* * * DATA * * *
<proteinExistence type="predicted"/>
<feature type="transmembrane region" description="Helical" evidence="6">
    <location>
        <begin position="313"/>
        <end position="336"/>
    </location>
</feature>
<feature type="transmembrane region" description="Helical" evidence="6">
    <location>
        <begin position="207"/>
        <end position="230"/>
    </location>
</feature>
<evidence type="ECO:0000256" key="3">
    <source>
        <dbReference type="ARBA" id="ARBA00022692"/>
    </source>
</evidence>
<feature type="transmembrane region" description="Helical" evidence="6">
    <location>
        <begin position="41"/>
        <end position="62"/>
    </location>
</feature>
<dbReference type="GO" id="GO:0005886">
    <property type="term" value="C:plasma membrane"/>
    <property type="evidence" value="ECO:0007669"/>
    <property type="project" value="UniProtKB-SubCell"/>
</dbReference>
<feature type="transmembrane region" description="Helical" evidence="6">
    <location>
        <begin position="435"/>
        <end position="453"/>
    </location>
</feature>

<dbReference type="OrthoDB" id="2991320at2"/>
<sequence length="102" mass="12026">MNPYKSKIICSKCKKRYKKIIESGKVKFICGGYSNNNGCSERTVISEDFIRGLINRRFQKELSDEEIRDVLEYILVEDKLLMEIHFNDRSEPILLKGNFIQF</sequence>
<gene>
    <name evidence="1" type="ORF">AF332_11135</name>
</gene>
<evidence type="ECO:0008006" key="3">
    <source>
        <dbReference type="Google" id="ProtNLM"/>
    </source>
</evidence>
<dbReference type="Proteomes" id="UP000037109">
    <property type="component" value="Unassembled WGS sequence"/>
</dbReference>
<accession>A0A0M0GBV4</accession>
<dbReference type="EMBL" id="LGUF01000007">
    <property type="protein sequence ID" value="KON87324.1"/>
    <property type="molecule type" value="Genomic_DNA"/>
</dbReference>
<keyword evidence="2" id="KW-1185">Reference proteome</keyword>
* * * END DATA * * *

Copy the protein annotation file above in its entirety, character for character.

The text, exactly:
<proteinExistence type="predicted"/>
<feature type="transmembrane region" description="Helical" evidence="6">
    <location>
        <begin position="313"/>
        <end position="336"/>
    </location>
</feature>
<feature type="transmembrane region" description="Helical" evidence="6">
    <location>
        <begin position="207"/>
        <end position="230"/>
    </location>
</feature>
<evidence type="ECO:0000256" key="3">
    <source>
        <dbReference type="ARBA" id="ARBA00022692"/>
    </source>
</evidence>
<feature type="transmembrane region" description="Helical" evidence="6">
    <location>
        <begin position="41"/>
        <end position="62"/>
    </location>
</feature>
<dbReference type="GO" id="GO:0005886">
    <property type="term" value="C:plasma membrane"/>
    <property type="evidence" value="ECO:0007669"/>
    <property type="project" value="UniProtKB-SubCell"/>
</dbReference>
<feature type="transmembrane region" description="Helical" evidence="6">
    <location>
        <begin position="435"/>
        <end position="453"/>
    </location>
</feature>

<dbReference type="OrthoDB" id="2991320at2"/>
<sequence length="102" mass="12026">MNPYKSKIICSKCKKRYKKIIESGKVKFICGGYSNNNGCSERTVISEDFIRGLINRRFQKELSDEEIRDVLEYILVEDKLLMEIHFNDRSEPILLKGNFIQF</sequence>
<gene>
    <name evidence="1" type="ORF">AF332_11135</name>
</gene>
<evidence type="ECO:0008006" key="3">
    <source>
        <dbReference type="Google" id="ProtNLM"/>
    </source>
</evidence>
<dbReference type="Proteomes" id="UP000037109">
    <property type="component" value="Unassembled WGS sequence"/>
</dbReference>
<accession>A0A0M0GBV4</accession>
<dbReference type="EMBL" id="LGUF01000007">
    <property type="protein sequence ID" value="KON87324.1"/>
    <property type="molecule type" value="Genomic_DNA"/>
</dbReference>
<keyword evidence="2" id="KW-1185">Reference proteome</keyword>